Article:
Is there a constitutional right to food? Mainers to decide

PORTLAND-- Maine's proposed constitutional amendment on "right to food" would allow people to decide what and how they eat. It could also endanger food supplies and make urban areas into cattle pastures.

Is there a constitutional right to food? Mainers to decide

PORTLAND-- Maine's proposed constitutional amendment on "right to food" would allow people to decide what and how they eat. It could also endanger food supplies and make urban areas into cattle pastures.

The language is simple and direct for supporters. It enables them to secure the right to raise animals and vegetables in an age when corporatization threatens local control of the food supply. This constitutional experiment has never been attempted in any other state.

It's confusingly vague for opponents and skeptics. This could pose a threat to animal welfare and encourage residents to raise cows in their own backyards in places like Portland or Bangor.

Voters will be asked to vote on a Maine Constitution amendment "to declare that all persons have a natural and inherent right to grow and raise, harvest and produce the food of their choice for their nourishment, sustenance and well-being."

According to Republican Rep. Billy Bob Faulkingham who proposed the amendment, it is "essentially the 2nd Amendment to food". He likened it to the U.S. Constitution amendment that guarantees the right to bear weapons.

He said it was a common-sense amendment. It would ensure that the government cannot stop people from exchanging and saving seeds. As long as they do not violate any public or property rights.

Faulkingham is also a commercial lobster fisherman. "There are a lot of worrying trends in the food sector, with the power, control that corporations have over our food," Faulkingham said. "We want people to have the opportunity to grow their own gardens and to raise their own food.

Faulkingham and other commentators said that the amendment was a response to increasing corporate ownership of the food supply. They view the amendment as a way of grabbing control over food from giant retailers and landowners.

Julie Ann Smith, executive Director of Maine Farm Bureau, the state's largest farmer advocacy group, said that the language of the amendment could lead to a decrease in food safety.

She said that this is a problem in a state like Wisconsin, where blueberries, maple syrup, and dairy products are key components of the economy. Smith was concerned that the amendment would allow residents to purchase and consume food that's not subject to inspections, proper refrigeration, and other safety checks.

Smith stated that it was very dangerous to use the phrase "to eat the food of one's choosing". It could lead to serious problems in food safety and animal welfare.

Smith stated that the farm bureau is also concerned about the possibility that the amendment will override local ordinances which prohibit residents from raising livestock wherever they wish.

Faulkingham was one of the supporters of the proposal. He stated that local rules would still apply and that the amendment wouldn't mean that you can raise chickens wherever you like or fish commercially without a licence.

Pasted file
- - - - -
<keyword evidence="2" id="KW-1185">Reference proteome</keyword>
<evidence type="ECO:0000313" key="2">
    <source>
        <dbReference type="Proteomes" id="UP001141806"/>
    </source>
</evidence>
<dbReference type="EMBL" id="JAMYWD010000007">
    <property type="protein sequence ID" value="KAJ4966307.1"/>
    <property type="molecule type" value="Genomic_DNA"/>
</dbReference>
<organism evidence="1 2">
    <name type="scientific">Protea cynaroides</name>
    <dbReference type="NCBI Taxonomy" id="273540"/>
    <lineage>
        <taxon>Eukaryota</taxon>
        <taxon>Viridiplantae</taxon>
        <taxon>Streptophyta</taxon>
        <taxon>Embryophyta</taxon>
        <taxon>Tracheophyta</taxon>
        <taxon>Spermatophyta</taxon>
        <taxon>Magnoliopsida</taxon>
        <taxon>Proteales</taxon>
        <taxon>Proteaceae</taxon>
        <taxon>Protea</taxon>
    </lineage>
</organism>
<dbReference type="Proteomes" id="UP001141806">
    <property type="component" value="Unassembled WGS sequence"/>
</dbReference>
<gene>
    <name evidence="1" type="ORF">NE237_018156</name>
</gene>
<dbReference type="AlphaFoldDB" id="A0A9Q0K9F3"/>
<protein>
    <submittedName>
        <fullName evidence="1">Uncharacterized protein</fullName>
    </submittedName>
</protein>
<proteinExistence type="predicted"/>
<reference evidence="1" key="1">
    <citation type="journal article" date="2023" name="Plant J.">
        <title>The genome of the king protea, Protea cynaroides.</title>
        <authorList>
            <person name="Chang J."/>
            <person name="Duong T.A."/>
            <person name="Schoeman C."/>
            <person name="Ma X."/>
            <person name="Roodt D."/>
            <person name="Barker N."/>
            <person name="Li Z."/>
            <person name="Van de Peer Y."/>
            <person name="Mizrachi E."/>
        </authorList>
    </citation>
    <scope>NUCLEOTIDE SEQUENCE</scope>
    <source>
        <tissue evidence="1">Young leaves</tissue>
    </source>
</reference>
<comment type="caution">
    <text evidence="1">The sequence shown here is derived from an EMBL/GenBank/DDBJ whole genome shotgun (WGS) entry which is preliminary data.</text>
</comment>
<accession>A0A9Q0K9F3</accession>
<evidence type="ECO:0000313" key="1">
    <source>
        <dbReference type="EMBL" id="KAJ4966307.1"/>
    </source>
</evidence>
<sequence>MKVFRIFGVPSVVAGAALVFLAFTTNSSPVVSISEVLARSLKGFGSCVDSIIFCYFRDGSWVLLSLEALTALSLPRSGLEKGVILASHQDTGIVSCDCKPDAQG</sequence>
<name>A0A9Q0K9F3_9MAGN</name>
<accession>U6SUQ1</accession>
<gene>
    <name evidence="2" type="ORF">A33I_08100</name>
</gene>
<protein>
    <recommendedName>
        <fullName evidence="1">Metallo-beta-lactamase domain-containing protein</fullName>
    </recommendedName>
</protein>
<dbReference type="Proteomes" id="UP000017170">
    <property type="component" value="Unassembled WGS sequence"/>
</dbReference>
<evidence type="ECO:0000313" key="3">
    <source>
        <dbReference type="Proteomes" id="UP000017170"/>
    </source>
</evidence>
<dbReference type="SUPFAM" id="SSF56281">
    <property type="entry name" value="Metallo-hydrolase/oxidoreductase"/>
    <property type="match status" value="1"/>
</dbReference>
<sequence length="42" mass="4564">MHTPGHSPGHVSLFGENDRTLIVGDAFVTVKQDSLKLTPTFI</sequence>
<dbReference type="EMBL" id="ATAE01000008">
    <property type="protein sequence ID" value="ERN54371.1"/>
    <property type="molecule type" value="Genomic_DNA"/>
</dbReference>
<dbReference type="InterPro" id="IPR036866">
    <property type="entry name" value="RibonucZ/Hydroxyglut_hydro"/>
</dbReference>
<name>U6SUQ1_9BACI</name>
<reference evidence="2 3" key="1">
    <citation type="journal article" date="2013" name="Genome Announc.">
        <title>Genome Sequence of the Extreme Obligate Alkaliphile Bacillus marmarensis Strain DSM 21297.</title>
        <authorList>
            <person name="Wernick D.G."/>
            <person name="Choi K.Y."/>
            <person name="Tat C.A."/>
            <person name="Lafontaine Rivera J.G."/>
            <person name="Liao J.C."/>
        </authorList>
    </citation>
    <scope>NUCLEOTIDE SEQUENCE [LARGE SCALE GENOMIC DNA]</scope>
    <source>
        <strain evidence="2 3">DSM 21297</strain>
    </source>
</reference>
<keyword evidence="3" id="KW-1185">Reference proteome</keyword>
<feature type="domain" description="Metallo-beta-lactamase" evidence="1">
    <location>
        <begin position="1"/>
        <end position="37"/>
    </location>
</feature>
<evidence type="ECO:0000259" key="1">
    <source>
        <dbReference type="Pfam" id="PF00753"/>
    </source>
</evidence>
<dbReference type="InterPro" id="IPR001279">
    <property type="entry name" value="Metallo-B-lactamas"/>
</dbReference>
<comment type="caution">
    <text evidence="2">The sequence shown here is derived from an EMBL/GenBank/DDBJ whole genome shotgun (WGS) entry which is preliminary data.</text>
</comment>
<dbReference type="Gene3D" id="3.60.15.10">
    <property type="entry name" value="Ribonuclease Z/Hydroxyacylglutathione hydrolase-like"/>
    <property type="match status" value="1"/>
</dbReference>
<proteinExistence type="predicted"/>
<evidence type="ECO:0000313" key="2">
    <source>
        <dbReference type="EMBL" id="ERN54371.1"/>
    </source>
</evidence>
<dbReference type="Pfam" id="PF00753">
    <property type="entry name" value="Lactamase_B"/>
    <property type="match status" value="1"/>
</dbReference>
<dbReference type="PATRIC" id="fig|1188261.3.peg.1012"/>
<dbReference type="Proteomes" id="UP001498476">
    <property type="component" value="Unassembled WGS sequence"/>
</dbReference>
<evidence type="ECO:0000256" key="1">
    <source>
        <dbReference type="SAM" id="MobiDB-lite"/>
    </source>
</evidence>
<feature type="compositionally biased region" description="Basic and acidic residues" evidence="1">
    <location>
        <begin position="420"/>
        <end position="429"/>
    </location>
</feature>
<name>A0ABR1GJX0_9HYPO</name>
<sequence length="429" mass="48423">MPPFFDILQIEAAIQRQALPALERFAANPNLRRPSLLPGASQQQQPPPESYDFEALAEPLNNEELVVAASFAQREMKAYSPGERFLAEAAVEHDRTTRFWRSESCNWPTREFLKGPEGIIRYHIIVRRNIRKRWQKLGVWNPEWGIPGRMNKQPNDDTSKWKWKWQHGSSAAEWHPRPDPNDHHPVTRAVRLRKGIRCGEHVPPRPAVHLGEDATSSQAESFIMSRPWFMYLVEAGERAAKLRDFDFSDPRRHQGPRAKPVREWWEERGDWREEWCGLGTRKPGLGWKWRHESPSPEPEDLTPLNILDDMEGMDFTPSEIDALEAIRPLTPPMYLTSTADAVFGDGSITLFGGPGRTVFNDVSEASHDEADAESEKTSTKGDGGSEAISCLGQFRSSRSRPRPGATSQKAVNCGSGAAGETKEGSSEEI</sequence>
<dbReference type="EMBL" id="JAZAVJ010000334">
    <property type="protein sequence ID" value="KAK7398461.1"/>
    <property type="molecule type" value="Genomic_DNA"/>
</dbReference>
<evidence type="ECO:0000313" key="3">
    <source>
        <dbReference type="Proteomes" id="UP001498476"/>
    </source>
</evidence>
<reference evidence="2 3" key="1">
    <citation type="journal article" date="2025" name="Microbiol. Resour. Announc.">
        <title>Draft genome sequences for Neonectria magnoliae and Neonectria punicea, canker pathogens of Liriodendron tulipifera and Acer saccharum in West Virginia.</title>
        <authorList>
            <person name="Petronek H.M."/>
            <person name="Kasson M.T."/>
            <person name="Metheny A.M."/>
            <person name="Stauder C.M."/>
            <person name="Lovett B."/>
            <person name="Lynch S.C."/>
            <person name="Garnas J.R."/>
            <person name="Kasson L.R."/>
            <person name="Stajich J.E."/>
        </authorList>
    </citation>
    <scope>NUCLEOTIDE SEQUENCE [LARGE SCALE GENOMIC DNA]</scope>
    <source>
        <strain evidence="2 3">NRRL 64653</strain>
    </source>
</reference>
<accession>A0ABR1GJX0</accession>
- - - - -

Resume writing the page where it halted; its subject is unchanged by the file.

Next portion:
The amendment proposal is a result of the right to food movement (sometimes called the food sovereignty movement, ), which has grown in recent years in Maine, as well as other states in the U.S., and Canada.

This movement is made up of small farmers, raw-milk enthusiasts, libertarians back-to the land advocates, anti-corporatists, and other people who want to preserve local control over food systems.

In 2017, Maine passed a law on food sovereignty, which was the first in the country. Local governments can approve small food producers who sell directly to customers at their premises. This law is especially popular among raw milk sellers, which can legally be sold in Maine, but are more restricted in other states.

The nationwide movement for food sovereignty has produced similar laws in Wyoming and Montana and is pushing for the same elsewhere.

According to Mark Brewer, a University of Maine political scientist, the amendment will likely find support from Maine's self-sufficient and practical Yankee set.

Brewer however, agreed with the criticism that the amendment was so vague, it's not clear what it would do.

Brewer stated that he was more interested in the courtroom process. "If you wish to raise cattle within city limits, even though the laws state otherwise, the Constitution allows you to do so. What then?

Heather Retberg is a Penobscot farmer. She believes that cows showing up in cities is a distraction from the main goal of the proposal.

Retberg has a 100-acre farm that includes cows, pigs and chickens. He said the proposal was "an antidote against corporate control over our food supply" and would allow rural communities to be self-sufficient in terms of what food they grow.

Retberg stated that it's also an opportunity to address the problem of "food deserts" in the state, where residents don’t have enough access healthy food.

Retberg stated that this shifts power away from corporations to individuals within a rights framework. It gives us more control over how our food systems and communities look.

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